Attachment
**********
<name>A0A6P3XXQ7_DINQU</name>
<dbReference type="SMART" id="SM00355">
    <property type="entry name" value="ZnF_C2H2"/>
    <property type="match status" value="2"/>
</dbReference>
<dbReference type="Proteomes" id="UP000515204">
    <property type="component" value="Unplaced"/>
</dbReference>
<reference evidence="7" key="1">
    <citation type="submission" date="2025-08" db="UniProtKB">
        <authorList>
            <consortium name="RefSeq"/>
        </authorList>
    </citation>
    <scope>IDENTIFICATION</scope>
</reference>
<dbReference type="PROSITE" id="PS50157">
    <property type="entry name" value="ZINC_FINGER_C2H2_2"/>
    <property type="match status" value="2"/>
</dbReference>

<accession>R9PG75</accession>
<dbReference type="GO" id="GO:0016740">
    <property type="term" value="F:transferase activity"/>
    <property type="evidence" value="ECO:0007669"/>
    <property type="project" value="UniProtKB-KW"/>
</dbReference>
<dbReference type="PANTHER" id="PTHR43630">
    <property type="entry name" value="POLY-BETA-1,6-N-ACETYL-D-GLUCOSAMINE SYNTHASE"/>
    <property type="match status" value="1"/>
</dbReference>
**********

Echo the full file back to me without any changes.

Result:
<name>A0A6P3XXQ7_DINQU</name>
<dbReference type="SMART" id="SM00355">
    <property type="entry name" value="ZnF_C2H2"/>
    <property type="match status" value="2"/>
</dbReference>
<dbReference type="Proteomes" id="UP000515204">
    <property type="component" value="Unplaced"/>
</dbReference>
<reference evidence="7" key="1">
    <citation type="submission" date="2025-08" db="UniProtKB">
        <authorList>
            <consortium name="RefSeq"/>
        </authorList>
    </citation>
    <scope>IDENTIFICATION</scope>
</reference>
<dbReference type="PROSITE" id="PS50157">
    <property type="entry name" value="ZINC_FINGER_C2H2_2"/>
    <property type="match status" value="2"/>
</dbReference>

<accession>R9PG75</accession>
<dbReference type="GO" id="GO:0016740">
    <property type="term" value="F:transferase activity"/>
    <property type="evidence" value="ECO:0007669"/>
    <property type="project" value="UniProtKB-KW"/>
</dbReference>
<dbReference type="PANTHER" id="PTHR43630">
    <property type="entry name" value="POLY-BETA-1,6-N-ACETYL-D-GLUCOSAMINE SYNTHASE"/>
    <property type="match status" value="1"/>
</dbReference>